Grow Clean Food & Harvest Water in Rural Oaxaca

 
$6,007
$120,093
Raised
Remaining

Grow Clean Food & Harvest Water in Rural Oaxaca

Grow Clean Food & Harvest Water in Rural Oaxaca
(view small | med | large | orig)

Marking contour lines in the landscape

Marking contour lines in the landscape
During a workshop at the Instituto Tonantzin Tlalli (the ITT, the Group's education center in Ejutla, Oaxaca), participants learn how to read the landscape and apply land restoration techniques. By digging drenches, or swales, following the natural contour lines of the land, runoff water is slowed down and permeates the soil, recharging underground acquifers. (view small | med | large | orig)

Manual rope pump with solar power alternative

Manual rope pump with solar power alternative
The rope pump exemplifies appropriate technologies that the Group promotes within rural communities - it is inexpensive, easy to build, practical, and has the potential to dramatically improve living conditions. The solar panels are used to pump large quantities of water to storage tanks at higher elevations. From there, gravity distributes water throughout the landscape of our education center, irrigating our organic gardens and providing water for use in the dormitory and kitchen. (view small | med | large | orig)

Circular biointensive gardening beds

Circular biointensive gardening beds
Participants during a sustainable agriculture workshop engage in hands-on activities to learn about organic gardening techniques. Biointensive beds are designed to cultivate as many vegetables as possible, in the least amount of space possible. A drip irrigation system that conserves water is layed on top of the bed. Participants learn about composting, seed saving, natural pest control, and diversifying for highly nutritious crops. (view small | med | large | orig)

Organic nopal and medicinal herb garden

Organic nopal and medicinal herb garden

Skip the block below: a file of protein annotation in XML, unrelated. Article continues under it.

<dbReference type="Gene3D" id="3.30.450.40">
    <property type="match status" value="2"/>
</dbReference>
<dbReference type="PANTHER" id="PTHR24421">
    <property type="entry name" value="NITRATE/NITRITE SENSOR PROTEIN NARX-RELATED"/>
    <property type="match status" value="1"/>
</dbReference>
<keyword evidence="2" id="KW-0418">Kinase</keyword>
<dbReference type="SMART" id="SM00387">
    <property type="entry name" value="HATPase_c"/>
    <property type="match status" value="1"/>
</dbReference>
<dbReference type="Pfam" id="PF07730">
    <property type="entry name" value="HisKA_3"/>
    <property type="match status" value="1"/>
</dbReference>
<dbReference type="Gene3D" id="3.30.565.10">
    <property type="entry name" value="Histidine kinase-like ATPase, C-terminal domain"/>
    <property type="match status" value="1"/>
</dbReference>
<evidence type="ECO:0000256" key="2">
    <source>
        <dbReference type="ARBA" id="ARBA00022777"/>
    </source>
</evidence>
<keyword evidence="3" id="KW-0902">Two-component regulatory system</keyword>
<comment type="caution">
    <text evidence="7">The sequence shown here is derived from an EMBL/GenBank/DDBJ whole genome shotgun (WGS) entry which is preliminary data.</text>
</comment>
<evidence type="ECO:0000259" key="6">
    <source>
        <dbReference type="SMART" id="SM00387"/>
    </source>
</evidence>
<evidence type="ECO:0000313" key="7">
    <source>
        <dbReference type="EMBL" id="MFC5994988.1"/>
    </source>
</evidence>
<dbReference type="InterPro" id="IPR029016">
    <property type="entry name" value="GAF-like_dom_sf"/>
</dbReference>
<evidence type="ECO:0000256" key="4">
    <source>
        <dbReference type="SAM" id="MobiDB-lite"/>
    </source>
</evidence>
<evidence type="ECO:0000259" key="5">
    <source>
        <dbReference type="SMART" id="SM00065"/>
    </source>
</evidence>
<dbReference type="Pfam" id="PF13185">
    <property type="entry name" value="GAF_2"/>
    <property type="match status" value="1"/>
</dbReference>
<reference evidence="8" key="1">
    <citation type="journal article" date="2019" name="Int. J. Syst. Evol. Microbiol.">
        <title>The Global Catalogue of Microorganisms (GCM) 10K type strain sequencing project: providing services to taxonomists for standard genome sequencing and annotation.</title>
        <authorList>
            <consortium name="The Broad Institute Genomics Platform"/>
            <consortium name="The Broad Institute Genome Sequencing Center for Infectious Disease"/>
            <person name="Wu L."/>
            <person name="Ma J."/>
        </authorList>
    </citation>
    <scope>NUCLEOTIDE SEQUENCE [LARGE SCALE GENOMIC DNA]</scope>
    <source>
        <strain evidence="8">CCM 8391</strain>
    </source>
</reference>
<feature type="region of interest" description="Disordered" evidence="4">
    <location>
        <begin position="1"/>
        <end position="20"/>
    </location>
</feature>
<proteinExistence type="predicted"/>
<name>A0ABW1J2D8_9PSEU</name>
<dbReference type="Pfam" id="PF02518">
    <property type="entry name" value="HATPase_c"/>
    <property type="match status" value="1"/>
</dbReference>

At the Instituto Tonantzin Tlalli, our education center in Oaxaca, we cultivate a variety of crops and demonstrate various agricultural techniques. Nopal, prickly pear cactus, is a staple ingredient in the Mexican diet - it is highly nutritious and easy to grow. In addition to growing a wide variety of medicinal herbs, we organize workshops on herbalism and natural healing. We believe in valuing traditional, local knowledge and complementing it with modern science. (view small | med | large | orig)

Building a ferrocement water cistern

Building a ferrocement water cistern
Ferrocement is a versatile construction technique that uses readily available and affordable materials to build structures such as water cisterns. Workshop participants form a wire mesh into a cylindrical shape and then cover the mesh with a mixture of cement & sand. Ferrocement water cisterns are much cheaper than pre-fabricated plastic tanks and the technique is easy to learn and replicate. Household water cisterns are designed to collect and store rainwater. (view small | med | large | orig)

Using plastic bottles to build a water cistern

Using plastic bottles to build a water cistern
We have adopted an innovative construction technique that reuses plastic soda bottles as "bricks" for building up the cylindrical wall of a water cistern. The women and children in the community recovered over 4,000 used bottles, filled them up with sand, and then participated in the construction process. The cistern was designed to collect rainwater from the roof of a chicken coop also built during a 3 week workshop (on left, naturally built out of rammed earth). (view small | med | large | orig)

Sustainable Agriculture workshop

Sustainable Agriculture workshop
Men, women, and children from a rural indigenous community in the State of Mexico participate in a workshop to learn how to produce their own food. Two years later, this community produced enough organic spinach and tomatoes to consume internally and sale the excess in a local market, thus increasing their health and family income. (view small | med | large | orig)

Classroom and workshop area at the ITT

Classroom and workshop area at the ITT
At the Instituto Tonantzin Tlalli (ITT) in rural Oaxaca, the Group has welcomed diverse groups of people from around the country to participate in residential living and learning experience. When possible, we allocate scholarships for local community members who otherwise would never have the opportunity to learn about appropriate technologies. (view small | med | large | orig)

Grow Clean Food & Harvest Water in Rural Oaxaca

Grow Clean Food & Harvest Water in Rural Oaxaca
Photo from Progress Report 'New compost toilets built' (view small | med | large | orig)

Retired Project

This project is no longer accepting donations.

Still want to help?
Find another project in Mexico or in Environment that needs your help.

Project Leader

Carolina Lukac

Outreach and Workshop Coordinator
Naucalpan, Estado de Mexico Mexico

Where is this project located?

Map of Grow Clean Food & Harvest Water in Rural Oaxaca